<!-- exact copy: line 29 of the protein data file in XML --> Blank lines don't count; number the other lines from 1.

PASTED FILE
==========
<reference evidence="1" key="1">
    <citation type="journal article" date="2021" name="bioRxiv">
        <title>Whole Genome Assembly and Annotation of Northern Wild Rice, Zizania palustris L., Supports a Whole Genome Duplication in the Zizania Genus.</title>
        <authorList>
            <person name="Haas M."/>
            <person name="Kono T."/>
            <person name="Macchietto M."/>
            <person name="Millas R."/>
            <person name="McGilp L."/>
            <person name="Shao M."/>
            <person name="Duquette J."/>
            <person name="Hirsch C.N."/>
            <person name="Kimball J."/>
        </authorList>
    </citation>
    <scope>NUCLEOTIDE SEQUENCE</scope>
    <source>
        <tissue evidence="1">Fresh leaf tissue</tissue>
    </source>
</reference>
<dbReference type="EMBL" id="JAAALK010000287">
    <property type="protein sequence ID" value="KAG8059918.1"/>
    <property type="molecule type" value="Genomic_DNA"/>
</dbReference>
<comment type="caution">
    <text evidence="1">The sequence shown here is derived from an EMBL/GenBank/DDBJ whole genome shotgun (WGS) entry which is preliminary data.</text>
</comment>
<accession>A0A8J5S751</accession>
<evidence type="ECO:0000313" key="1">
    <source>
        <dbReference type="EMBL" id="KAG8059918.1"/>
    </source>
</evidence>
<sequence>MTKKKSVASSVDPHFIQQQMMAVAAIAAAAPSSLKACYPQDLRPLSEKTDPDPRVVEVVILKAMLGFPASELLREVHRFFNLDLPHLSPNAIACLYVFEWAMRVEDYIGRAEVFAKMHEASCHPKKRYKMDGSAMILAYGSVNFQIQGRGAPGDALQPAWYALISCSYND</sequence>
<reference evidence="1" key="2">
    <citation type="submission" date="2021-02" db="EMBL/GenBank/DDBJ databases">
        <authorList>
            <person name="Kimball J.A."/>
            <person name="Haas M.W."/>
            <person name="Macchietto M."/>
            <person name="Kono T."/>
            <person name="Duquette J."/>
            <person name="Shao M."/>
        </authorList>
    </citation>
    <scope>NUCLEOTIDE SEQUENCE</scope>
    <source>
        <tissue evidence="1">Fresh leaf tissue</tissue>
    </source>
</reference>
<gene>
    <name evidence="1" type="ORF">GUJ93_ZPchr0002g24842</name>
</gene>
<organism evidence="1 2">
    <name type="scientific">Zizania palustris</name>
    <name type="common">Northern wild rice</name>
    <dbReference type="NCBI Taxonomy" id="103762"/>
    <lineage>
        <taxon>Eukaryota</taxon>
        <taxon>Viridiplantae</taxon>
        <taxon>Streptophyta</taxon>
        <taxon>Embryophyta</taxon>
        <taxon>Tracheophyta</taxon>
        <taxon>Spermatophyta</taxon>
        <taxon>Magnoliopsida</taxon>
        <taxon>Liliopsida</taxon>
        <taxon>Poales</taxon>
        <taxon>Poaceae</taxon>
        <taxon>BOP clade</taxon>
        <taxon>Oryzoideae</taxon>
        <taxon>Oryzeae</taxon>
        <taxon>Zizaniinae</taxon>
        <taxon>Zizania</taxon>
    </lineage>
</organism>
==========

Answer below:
<evidence type="ECO:0000313" key="1">